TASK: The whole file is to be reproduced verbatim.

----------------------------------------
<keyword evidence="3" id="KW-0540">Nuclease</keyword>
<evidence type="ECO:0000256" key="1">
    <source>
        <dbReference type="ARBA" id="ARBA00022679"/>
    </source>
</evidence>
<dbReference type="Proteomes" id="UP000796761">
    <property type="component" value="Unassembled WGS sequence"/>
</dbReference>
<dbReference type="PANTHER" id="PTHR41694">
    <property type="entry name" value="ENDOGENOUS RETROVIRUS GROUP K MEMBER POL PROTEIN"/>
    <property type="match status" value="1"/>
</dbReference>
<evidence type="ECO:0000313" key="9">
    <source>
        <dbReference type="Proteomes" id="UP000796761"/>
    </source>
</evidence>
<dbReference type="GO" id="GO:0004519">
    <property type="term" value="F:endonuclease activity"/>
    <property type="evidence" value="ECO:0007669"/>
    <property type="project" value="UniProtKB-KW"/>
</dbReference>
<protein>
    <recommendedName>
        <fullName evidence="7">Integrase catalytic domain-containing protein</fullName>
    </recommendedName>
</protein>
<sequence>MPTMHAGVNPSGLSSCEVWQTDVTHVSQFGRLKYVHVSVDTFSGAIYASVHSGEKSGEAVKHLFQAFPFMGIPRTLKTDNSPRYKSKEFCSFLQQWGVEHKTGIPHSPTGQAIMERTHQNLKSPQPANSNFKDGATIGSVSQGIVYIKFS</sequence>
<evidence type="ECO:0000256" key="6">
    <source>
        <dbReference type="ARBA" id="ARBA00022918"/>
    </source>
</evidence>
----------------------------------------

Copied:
<keyword evidence="3" id="KW-0540">Nuclease</keyword>
<evidence type="ECO:0000256" key="1">
    <source>
        <dbReference type="ARBA" id="ARBA00022679"/>
    </source>
</evidence>
<dbReference type="Proteomes" id="UP000796761">
    <property type="component" value="Unassembled WGS sequence"/>
</dbReference>
<dbReference type="PANTHER" id="PTHR41694">
    <property type="entry name" value="ENDOGENOUS RETROVIRUS GROUP K MEMBER POL PROTEIN"/>
    <property type="match status" value="1"/>
</dbReference>
<evidence type="ECO:0000313" key="9">
    <source>
        <dbReference type="Proteomes" id="UP000796761"/>
    </source>
</evidence>
<dbReference type="GO" id="GO:0004519">
    <property type="term" value="F:endonuclease activity"/>
    <property type="evidence" value="ECO:0007669"/>
    <property type="project" value="UniProtKB-KW"/>
</dbReference>
<protein>
    <recommendedName>
        <fullName evidence="7">Integrase catalytic domain-containing protein</fullName>
    </recommendedName>
</protein>
<sequence>MPTMHAGVNPSGLSSCEVWQTDVTHVSQFGRLKYVHVSVDTFSGAIYASVHSGEKSGEAVKHLFQAFPFMGIPRTLKTDNSPRYKSKEFCSFLQQWGVEHKTGIPHSPTGQAIMERTHQNLKSPQPANSNFKDGATIGSVSQGIVYIKFS</sequence>
<evidence type="ECO:0000256" key="6">
    <source>
        <dbReference type="ARBA" id="ARBA00022918"/>
    </source>
</evidence>